"Of Gods And Men" ("Des Hommes Et Des Dieux")

I at last saw this remarkable film this evening. It is set in and around a real-life French-founded Catholic Cistercian monastery in the Algerian Atlas mountains. It tells the story of 8 monks who lived there and events that took place during the winter of 1996. This was while I was studying in Paris and I remember all too well the news breaking.

MILD SPOILER ALERT (I don't give away much, to be honest)

Having heard all about the film from French confrères over the past few months and having read reviews and French magazine articles interviewing the cast (who all said what a profound effect the making of the film had had on them), I braced for disappointment. And, to be fair, during the predominantly wordless opening 15 mins. which slowly built up a feel for the characters and for their way of life, I feared that it had all been much ado about nothing. Wordless... well, almost. We hear and see the monks in prayer singing the Divine Office, and it is the actors themselves who do the singing live on set (no overdubbing). And a fine job they do too. In fact, this is the only "soundtrack" music in the whole film. It is this attention to detail that started to win me over. The film is painstaking, but not overly forced, in its attempt to reach a level of authenticity in its representation of the life of the monks in their monastic community

Gradually the drama kicks in. We start to hear snippets of conversation between the monks, we see them interact with local villagers who depend heavily on the monks in many ways (especially for medical care), we see glimpses of Islamic terrorists and their actions, we witness the violent murder of Croat workers... but most importantly we eavesdrop on the monks as they debate whether they should stay or whether they should flee the ever escalating violence. As a member of a religious community myself, I could very much empathise with the soul-searching that the monks undertook and also with the rationale behind their final decision.

The cast do a tremendous job throughout without ever trying to seem "saintly". These were simply men who had been attracted by a "greater love" (as one character says in a touching conversation about love with a young local woman) than that which can come through human relationships. The film seems to have borrowed a few ideas from the wonderful documentary from a few years ago, "Into Great Silence", about a year in the life of a Carthusian monastery, La Grande Chartreuse, high up in the French Alps. In particular the film's use of close-ups of the monks' faces that seem to give us glimpses into their souls and through which we see all at once the very believable simultaneous mixture of fear, love, trust, deep peace and the mutual bond that grows ever stronger as their lives become ever more threatened.

There are many scenes that moved me to tears and will haunt me for a very long time (in fact I spent most of the 2nd half of the film with tears about to fall), none more so than when the monks hear a helicopter approach overhead whilst they are in silent prayer in their chapel: the Abbot (the elected leader or "shepherd" of the monastery) stands and begins to intone a hymn. The other monks join him and put their arms around each other's shoulders in a sign of mutual love and support, but also of defiance.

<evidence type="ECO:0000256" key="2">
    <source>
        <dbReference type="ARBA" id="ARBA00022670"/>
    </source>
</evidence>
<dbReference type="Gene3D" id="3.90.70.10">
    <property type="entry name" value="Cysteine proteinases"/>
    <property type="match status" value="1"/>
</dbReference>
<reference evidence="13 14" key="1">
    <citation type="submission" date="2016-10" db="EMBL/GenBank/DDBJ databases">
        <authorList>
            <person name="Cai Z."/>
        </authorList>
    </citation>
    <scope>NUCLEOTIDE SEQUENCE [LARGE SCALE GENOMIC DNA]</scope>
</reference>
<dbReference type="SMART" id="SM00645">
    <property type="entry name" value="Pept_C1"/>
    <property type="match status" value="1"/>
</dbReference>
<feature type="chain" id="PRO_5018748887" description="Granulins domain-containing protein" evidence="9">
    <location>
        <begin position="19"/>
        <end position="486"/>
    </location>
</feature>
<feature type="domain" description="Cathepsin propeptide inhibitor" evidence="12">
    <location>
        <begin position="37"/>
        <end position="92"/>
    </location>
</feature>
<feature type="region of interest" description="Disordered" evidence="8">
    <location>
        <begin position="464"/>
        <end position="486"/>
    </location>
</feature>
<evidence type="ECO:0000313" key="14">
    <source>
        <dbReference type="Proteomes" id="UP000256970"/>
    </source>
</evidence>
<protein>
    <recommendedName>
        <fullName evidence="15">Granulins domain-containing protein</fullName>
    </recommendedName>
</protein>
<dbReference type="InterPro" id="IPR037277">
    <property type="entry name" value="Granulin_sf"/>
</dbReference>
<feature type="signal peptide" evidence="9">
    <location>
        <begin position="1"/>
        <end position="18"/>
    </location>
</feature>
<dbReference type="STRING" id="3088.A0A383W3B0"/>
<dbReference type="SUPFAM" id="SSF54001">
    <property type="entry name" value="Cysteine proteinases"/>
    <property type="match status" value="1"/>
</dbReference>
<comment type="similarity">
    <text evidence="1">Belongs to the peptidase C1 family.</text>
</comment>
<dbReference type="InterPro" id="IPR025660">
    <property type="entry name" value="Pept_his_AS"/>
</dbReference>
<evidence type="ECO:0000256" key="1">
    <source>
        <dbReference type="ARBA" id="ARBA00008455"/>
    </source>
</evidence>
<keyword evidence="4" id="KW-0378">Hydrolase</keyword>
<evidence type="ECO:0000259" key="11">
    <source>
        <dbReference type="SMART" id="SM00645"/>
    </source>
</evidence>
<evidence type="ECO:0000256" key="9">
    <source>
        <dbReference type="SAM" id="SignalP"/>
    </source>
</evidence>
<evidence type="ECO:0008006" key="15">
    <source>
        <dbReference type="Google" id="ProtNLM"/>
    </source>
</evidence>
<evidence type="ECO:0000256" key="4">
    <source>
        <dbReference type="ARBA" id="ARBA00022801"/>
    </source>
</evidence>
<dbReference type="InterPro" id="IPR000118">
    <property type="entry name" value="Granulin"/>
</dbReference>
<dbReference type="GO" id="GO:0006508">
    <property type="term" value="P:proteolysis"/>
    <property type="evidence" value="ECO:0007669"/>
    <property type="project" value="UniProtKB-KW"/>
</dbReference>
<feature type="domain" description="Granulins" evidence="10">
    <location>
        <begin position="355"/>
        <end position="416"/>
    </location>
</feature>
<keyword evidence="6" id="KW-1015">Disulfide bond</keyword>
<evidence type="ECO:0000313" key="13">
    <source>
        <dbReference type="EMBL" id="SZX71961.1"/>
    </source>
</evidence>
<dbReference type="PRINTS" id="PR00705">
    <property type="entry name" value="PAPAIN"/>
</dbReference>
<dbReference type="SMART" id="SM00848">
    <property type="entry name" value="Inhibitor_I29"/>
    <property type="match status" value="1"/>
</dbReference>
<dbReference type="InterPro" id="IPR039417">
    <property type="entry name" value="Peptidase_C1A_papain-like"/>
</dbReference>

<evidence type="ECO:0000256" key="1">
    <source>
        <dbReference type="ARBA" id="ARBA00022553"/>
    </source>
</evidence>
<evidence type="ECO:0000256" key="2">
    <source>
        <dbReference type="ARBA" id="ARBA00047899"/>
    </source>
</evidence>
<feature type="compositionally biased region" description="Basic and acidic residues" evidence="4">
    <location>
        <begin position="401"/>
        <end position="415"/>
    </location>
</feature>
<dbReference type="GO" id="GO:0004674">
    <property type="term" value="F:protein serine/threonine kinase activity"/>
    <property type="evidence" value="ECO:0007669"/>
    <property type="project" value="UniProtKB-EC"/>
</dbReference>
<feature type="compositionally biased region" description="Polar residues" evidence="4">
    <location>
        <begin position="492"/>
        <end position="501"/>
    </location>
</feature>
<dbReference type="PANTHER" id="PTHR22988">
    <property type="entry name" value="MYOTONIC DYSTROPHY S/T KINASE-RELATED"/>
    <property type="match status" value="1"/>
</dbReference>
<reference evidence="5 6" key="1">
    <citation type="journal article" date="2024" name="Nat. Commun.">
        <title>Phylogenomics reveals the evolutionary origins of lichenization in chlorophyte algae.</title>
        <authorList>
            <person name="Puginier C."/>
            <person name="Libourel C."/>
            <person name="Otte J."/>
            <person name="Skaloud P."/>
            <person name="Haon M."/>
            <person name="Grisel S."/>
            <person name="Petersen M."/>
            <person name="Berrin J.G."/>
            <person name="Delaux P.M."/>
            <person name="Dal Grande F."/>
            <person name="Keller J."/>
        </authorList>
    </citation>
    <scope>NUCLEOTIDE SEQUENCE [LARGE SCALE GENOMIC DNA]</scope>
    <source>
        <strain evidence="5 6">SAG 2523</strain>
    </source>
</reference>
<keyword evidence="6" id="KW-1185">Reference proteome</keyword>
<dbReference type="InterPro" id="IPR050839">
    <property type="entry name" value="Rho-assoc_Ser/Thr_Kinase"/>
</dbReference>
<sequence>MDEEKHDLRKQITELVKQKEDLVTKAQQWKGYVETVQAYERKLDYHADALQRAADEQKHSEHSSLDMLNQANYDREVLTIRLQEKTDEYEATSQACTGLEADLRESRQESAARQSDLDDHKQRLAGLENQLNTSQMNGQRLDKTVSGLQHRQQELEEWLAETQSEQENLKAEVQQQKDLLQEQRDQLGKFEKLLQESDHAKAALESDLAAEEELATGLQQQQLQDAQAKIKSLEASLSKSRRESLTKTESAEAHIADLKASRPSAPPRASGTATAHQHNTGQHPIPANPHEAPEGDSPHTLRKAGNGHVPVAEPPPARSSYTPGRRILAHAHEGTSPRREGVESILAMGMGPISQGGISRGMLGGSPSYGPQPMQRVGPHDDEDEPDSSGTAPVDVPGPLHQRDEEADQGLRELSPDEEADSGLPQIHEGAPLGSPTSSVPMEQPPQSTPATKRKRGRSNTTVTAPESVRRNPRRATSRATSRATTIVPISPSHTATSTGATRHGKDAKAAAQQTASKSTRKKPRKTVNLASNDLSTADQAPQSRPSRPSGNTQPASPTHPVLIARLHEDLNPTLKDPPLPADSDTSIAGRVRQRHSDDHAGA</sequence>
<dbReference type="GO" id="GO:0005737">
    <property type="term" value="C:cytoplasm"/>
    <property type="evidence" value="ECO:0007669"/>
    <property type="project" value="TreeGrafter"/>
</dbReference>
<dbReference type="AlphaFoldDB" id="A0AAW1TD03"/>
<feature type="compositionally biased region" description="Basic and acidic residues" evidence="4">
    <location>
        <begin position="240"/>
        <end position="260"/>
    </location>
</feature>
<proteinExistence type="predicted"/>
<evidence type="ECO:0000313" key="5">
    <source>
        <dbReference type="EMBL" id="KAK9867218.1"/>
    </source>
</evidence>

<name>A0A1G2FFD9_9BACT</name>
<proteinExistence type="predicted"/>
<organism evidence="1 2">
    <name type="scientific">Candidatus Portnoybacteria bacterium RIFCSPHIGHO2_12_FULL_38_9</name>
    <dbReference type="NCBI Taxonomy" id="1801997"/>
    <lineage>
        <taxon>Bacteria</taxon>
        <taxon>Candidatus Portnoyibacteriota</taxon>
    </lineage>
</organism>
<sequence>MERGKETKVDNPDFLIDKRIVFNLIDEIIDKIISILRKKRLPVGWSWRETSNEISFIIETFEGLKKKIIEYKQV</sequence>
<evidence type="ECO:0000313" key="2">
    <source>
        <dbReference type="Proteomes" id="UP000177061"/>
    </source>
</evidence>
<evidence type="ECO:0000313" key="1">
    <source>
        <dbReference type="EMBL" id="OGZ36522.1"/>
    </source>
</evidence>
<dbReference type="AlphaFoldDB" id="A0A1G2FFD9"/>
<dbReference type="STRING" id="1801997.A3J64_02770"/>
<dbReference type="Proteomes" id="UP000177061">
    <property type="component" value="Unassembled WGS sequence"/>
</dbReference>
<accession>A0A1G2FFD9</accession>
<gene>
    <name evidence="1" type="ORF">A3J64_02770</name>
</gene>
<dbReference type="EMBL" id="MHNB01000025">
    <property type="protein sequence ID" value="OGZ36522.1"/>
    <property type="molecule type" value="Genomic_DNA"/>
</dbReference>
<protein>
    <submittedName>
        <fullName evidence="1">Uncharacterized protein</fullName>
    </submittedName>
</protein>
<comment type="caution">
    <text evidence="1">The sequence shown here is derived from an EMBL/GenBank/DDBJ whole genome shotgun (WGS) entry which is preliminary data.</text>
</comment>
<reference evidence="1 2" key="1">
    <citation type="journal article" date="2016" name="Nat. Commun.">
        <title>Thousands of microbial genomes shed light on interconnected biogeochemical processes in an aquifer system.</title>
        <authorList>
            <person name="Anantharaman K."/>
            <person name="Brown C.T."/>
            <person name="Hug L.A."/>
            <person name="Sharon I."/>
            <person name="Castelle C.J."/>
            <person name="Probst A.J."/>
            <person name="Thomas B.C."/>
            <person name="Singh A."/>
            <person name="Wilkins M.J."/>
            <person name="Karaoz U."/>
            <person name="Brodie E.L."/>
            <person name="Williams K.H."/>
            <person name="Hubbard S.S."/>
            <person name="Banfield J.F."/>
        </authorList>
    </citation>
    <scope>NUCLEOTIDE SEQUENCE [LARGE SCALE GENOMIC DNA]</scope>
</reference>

As I have been writing this, the words of a song by Switchfoot came to me. I think they suit very well the scene I have just described and what the monks go through in the last part of the film:

Switchfoot: "Sing It Out"

I'm on the run
I'm on the ropes this time
Where is my song?
I've lost the song of my soul tonight

Sing it out
Sing it out
Take what is left of me
Make it a melody
Sing it out
Sing out loud
I can't find the words to sing
You'd be my remedy
My song, my song
I'll sing with what's left of me

Where is the sun?
Feel like a ghost this time
Where have you gone?
I need your breath in my lungs tonight

Sing it out
Sing it out
Take what is left of me
Make it a melody
Sing it out
Sing out loud
I can't find the words to sing
You'd be my remedy
My song, my song
I'll sing with what's left of me

I'm holding on
I'm holding on to you
My world is wrong
My world is a lie that's come true
And I fall in love with the ones that run me through
When all along, all I need is you

Sing it out
Sing it out
Take what is left of me
Make it a melody
Sing it out
Sing out loud
I can't find the words to sing
Come be my remedy
My song, my song
My song
I'll sing with what's left of me

..... I love these words: "I can't find the words to sing
Come be my remedy
My song, my song
My song
I'll sing with what's left of me"

Whenever I hear this song I will think of that scene and those monks. This line: "And I fall in love with the ones that run me through". These men of God had indeed fallen in love with Algeria and the local people whom they served. It had become their home and the people there had become their brothers and sisters. But the local people themselves became victims of the extremists who were at war with the Government. The film pointedly distinguishes between these Muslims villagers and the Islamic extremists who "kill their brothers".

I'm taking Fr. Andrew to see the film on Tues. I may well go back and see it a third time if I can.

Here are 2 images of the real-life monks of Tibhirine monastery.

See below for further info:
http://www.sonyclassics.com/ofgodsandmen/
http://bit.ly/hf2URK



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